Food Allergen Labeling

Food allergies can produce symptoms from mild to life-threatening. With so many processed foods available, food labels need to be read very carefully by anyone with known food allergies. Here we list major food allergens, review the requirements for documenting these ingredients and provide some warnings for the shortcomings of allergen food labels.

Any foods packaged in the U.S. (starting in 2006) must comply with the Food Allergen Labeling and Consumer Protection Act of 2004 (FALCPA). It states that all foods that contain any protein derived from a “major food allergen” must be clearly printed on the label (details below).

Food Allergens Required To Be Listed On Labels

List of “Major Food Allergens“:

  • Milk
  • Egg
  • Fish
  • Crustacean Shellfish (e.g. lobster, crab, shrimp)
  • Tree nuts (listed below)
  • Wheat
  • Peanuts
  • Soybeans

If a product contains or is derived from one of these listed “major food allergens”, then it must be listed on the label as described below.

NOTE: The above “major food allergens” account for only 90% of known food allergens, but there are more than 160 foods that have been identified to cause food allergies in sensitive individuals. [1].

Following is a detailed list of the nuts that make up “tree nuts”:

  • Almond
  • Beech nut
  • Brazil nut
  • Butternut
  • Cashew
  • Chestnut
  • Chinquapin
  • Coconut
  • Filbert
  • Ginko nut
  • Hazelnut
  • Hickory nut
  • Lichee nut
  • Macadamia nut/Bush nut
  • Pecan
  • Pine nut/Pinon nut
  • Pili nut
  • Pistachio
  • Sheanut
  • Walnut

Food Allergen Labeling - FDA Requirements

How must food allergens be declared? The FDA allows for two different ways to declare major food allergens in a product:

Allergen Food Label

The allergen foods may be listed in the ingredient list OR listed within a “Contains” statement, or both.

Rules for the the Contains statement:

  • If a “Contains” statement is used, the words listed above under “major food allergens” must be used in the same print and font as the ingredient list. For example, if “sodium caseinate,” “whey,” “egg yolks,” and “natural peanut flavor” are declared in a product’s ingredients list, the “Contains” statement must read “Contains milk, egg, peanuts”.
  • Singular or plural names may be used and common terms may be used (e.g. “soy” or “soya” may be used in place of “soybeans”)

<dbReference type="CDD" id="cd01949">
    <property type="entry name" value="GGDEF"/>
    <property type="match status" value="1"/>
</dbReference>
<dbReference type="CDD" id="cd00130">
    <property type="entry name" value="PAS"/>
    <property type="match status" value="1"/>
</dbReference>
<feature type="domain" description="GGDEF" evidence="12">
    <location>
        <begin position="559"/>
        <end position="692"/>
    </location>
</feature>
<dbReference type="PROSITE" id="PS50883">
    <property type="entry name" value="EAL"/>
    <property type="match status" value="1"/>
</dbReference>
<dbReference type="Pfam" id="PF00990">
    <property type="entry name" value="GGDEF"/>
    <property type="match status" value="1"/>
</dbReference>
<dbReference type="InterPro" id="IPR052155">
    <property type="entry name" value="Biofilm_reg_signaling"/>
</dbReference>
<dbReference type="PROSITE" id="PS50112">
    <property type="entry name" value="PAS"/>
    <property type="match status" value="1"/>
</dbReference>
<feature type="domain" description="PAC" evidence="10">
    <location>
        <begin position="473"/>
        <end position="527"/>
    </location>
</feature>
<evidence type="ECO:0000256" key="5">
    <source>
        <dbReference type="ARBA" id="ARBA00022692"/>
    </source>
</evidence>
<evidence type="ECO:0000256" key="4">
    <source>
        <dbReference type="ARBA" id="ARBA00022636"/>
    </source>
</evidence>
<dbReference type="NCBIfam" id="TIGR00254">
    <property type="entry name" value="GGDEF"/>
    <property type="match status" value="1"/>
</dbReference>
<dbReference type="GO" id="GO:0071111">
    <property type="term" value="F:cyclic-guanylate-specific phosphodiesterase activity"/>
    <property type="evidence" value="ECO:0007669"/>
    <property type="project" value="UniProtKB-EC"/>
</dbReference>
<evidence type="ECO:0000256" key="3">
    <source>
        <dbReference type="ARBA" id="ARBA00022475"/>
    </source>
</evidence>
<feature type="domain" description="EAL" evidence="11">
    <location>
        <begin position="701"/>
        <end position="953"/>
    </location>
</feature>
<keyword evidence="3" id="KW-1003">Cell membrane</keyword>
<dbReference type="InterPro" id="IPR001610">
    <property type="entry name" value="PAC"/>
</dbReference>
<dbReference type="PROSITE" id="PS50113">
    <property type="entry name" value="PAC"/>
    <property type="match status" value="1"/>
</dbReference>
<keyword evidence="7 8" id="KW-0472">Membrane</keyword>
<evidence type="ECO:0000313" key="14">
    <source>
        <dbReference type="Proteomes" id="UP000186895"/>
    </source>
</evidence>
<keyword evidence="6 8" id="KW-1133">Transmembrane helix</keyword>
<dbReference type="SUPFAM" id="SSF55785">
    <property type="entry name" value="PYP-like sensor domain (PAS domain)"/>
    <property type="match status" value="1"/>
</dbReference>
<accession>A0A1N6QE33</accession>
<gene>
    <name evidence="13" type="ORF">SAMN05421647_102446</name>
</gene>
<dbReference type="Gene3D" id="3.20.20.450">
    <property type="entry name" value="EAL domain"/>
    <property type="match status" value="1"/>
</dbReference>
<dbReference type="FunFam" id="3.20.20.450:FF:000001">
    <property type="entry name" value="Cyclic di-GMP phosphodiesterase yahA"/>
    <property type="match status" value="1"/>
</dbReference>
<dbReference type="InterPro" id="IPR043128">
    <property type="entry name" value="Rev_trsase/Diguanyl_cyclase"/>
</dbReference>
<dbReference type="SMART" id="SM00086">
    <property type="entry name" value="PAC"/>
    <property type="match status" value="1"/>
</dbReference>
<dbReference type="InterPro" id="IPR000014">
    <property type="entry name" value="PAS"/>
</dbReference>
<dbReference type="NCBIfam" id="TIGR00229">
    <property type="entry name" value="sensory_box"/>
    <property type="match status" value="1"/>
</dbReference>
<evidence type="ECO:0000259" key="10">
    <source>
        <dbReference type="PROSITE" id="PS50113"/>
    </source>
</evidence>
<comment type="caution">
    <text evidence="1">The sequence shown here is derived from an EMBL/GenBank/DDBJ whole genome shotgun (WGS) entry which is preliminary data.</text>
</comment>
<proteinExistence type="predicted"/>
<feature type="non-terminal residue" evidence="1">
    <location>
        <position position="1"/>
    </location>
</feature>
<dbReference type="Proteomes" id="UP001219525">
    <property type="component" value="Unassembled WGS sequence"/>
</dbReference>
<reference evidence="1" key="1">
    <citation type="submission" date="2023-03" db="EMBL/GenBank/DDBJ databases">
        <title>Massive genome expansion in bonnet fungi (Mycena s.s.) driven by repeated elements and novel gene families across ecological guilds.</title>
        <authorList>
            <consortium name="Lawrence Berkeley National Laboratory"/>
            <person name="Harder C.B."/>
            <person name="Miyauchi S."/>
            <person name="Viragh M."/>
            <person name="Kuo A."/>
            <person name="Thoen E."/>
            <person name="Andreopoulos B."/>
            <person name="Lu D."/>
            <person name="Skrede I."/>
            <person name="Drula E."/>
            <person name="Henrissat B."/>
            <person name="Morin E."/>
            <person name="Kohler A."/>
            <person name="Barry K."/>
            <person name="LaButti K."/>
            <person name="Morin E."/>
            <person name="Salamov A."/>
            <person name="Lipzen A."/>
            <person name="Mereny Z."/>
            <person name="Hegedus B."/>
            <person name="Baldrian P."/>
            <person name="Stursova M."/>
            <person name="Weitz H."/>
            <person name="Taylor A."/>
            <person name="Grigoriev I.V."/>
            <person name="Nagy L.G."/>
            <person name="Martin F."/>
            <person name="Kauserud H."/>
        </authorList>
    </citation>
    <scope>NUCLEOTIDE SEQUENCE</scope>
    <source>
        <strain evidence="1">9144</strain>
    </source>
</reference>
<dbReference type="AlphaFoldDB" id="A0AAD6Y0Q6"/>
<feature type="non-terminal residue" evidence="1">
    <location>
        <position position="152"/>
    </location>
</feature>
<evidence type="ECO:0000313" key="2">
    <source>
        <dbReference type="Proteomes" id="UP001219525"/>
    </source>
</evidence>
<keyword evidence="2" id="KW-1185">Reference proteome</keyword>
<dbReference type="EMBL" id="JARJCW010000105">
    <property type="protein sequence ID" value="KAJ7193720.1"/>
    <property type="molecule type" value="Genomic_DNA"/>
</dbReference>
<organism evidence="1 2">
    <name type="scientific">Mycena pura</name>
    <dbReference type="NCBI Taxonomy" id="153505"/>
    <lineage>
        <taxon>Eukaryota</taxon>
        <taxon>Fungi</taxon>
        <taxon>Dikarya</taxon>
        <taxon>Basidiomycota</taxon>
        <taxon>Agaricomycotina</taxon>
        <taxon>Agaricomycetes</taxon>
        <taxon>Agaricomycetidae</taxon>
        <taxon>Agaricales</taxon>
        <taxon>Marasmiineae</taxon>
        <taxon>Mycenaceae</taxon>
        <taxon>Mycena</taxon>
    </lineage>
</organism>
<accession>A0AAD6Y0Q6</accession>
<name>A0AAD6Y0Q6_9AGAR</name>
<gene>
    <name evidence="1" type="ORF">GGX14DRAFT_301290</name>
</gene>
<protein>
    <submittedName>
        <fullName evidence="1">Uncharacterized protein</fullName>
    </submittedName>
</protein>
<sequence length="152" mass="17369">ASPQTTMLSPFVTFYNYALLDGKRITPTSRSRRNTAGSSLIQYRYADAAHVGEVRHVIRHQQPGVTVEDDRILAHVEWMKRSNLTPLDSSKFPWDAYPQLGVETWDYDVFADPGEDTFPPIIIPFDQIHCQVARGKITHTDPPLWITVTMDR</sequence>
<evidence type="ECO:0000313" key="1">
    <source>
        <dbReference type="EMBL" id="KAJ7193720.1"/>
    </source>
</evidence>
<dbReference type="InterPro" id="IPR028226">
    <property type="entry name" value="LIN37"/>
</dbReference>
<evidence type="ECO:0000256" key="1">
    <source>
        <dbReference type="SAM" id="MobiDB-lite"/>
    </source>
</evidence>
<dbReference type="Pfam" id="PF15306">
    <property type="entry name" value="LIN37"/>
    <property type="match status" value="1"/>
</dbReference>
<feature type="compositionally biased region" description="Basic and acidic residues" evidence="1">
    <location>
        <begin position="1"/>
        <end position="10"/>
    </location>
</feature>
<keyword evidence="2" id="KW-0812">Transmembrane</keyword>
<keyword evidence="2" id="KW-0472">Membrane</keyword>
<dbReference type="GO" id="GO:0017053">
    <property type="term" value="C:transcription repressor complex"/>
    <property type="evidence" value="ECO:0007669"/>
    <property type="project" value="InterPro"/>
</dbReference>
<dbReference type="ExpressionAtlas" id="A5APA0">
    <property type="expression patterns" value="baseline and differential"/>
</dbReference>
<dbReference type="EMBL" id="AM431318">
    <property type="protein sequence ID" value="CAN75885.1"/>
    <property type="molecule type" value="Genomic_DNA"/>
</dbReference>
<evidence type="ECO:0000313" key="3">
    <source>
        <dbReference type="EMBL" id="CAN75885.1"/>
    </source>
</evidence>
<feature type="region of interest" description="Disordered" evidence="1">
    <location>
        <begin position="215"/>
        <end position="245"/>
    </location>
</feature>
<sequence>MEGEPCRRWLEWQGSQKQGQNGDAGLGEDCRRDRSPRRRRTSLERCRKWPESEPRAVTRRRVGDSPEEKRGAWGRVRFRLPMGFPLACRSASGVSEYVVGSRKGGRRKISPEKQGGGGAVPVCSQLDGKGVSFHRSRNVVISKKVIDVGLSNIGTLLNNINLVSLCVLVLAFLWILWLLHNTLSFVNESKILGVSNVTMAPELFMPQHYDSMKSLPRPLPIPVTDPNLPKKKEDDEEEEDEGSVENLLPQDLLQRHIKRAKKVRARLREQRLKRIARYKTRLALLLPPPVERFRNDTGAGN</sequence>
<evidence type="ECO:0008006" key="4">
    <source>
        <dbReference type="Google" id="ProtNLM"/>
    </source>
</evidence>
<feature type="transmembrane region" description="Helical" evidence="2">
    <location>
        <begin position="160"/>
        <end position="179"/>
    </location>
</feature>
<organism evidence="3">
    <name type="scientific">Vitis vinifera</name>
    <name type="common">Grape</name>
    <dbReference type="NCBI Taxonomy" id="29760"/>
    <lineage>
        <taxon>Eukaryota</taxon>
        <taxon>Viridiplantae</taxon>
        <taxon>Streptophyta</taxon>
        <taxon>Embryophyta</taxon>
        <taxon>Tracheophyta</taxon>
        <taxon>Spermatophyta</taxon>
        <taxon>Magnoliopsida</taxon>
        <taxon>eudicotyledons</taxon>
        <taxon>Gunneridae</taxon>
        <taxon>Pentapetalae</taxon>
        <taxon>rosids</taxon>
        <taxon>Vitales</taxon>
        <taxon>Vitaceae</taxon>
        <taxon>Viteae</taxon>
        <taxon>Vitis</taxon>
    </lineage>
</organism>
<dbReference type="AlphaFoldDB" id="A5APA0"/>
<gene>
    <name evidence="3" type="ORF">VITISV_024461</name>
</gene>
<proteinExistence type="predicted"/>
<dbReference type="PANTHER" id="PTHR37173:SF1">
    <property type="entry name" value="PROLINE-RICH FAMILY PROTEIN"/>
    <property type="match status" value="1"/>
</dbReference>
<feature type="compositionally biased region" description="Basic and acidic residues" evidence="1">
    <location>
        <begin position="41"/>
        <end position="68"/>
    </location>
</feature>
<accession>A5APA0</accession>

• The print size and font type must be the same as the ingredient list.
  • Wording is “Contains” followed by the names of all major food allergens that are either contained in or used as ingredients for the product (additional wording is allowed if deemed beneficial).

A single ingredient food that is, or contains, protein derived from anything on the above “major allergens list” may either identify the food source in the name of the food (e.g. “all-purpose wheat flour”) or use the “Contains” statement format. FDA recommends that if a “Contains” statement format is used, the statement be placed immediately above the manufacturer, packer, or distributor statement. [1]

As with most food requirements, just as important as what is required is what is NOT required. So, here is a list of exemptions from the above FDA food allergen labeling requirements.

Foods Exempt From Allergen Labeling:

  • Fresh fruits and vegetables (raw agricultural products)
  • Any food product outside of the above listing of “major food allergens” (even though identified to cause allergies)
  • Highly refined oils derived from one of the listed allergens (including ingredients derived from these highly refined oils)
  • Molluscan shellfish (e.g. oysters, clams, mussels, scallops) since they are not considered major food allergens
  • Allergen labeling exempt foods (foods where a manufacturer has applied and been approved by the FDA for exemption from allergen labeling requirements)
  • Foods labeled prior to 2006
  • There is no regulation for cross-contact foods, this is voluntary on the part of the manufacturer. So, phrases like “may have been manufactured on machines used to process peanuts” are added at the sole discretion of the manufacturer (and not regulated).

Additional Info

From a food science perspective, the term “natural” is another that is hard to define since most all foods that need a label have probably been through some sort of processing. That being said, the FDA has not objected to the use of the term “natural” if the food does not contain any added color, artificial flavors, or synthetic substances.[1] We believe this has lead to an overuse (and often misuse) of the word.

Check our how to read food labels for lots of other food labeling that can easily be misleading.

To find out how long other foods are good for, please visit the Dairy, Drinks, Fruits, Grains, Proteins, Vegetables and Other sections of Eat By Date or use the search function below.

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